Looks like even more bad news for Ralph Nader. Not only did he fail to pick up the Green Party's endorsement this weekend, Citizens for Responsibility and Ethics in Washington also filed a complaint with the Federal Election Commission on Friday alleging that he violated federal campaign law by sharing an office with a charity he founded. Nader's office space conflict was first reported by Salon's Joe Conason in March.
Democrats in Illinois may also choose to challenge Nader's ballot signatures in Illinois today. This is on top of the signature challenge Nader is already dealing with in Arizona.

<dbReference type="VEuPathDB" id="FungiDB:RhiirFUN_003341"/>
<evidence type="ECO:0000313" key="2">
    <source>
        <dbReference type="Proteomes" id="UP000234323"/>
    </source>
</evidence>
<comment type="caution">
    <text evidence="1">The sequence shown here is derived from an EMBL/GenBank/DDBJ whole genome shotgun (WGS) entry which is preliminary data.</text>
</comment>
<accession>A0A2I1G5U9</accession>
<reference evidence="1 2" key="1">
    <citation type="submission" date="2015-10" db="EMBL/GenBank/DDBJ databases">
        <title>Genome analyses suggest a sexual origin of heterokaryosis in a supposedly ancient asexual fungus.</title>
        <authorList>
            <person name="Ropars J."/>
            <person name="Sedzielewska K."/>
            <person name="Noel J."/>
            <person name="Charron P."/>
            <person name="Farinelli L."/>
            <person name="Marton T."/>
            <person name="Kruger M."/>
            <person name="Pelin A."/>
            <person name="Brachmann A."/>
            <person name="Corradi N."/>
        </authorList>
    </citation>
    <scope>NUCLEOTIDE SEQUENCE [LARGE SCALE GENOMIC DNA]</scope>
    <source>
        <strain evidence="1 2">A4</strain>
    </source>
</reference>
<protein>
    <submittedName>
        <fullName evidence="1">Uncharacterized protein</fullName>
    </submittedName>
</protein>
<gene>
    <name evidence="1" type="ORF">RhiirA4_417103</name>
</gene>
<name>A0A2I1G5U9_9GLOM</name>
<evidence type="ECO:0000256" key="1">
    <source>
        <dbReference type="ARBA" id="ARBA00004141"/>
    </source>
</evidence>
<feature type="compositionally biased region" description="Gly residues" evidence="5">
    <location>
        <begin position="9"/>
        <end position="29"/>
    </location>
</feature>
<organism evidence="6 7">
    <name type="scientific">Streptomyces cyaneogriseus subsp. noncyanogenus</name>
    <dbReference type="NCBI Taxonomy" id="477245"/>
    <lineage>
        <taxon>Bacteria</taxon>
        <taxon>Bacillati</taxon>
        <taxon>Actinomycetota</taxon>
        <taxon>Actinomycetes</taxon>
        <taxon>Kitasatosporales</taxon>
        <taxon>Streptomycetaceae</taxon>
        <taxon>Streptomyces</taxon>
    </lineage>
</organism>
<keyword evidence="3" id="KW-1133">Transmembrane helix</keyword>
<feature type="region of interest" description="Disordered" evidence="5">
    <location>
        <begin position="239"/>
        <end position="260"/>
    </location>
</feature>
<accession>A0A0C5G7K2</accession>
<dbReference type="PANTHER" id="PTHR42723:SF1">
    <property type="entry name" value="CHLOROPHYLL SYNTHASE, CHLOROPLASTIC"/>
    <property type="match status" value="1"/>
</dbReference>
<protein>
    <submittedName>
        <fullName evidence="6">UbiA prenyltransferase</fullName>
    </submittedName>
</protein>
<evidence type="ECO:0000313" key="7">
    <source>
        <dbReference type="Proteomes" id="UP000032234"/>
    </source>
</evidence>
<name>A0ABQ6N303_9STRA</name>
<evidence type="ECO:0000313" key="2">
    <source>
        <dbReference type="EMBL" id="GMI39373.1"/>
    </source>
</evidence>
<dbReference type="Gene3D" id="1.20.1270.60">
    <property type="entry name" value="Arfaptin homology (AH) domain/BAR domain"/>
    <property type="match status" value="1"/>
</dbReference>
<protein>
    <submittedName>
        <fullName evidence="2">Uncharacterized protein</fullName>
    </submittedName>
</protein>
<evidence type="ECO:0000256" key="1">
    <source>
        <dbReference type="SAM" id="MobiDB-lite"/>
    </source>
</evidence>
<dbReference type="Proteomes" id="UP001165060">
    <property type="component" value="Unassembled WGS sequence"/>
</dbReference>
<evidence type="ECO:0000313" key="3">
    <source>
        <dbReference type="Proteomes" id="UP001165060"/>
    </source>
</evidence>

But all is not lost for Nader; over the weekend, he appears to have gathered the 1,000 signatures he needed to get on the ballot in Oregon. After a concerted push, compliments of right-wing activists in the state, 1,150 people came to his rally on Saturday to sign his petition. He is also insisting that he has enough signatures to make it onto the ballot in Washington State. Without the Green Party's stamp of approval, though -- and its access to the ballot in 22 states -- Ralph Nader doesn't appear to have a chance at getting his coveted 5 percent of the vote this November. But he can still swing states like Oregon, Washington and Arizona into the Bush column, doing about as much for his cause as he did in 2000.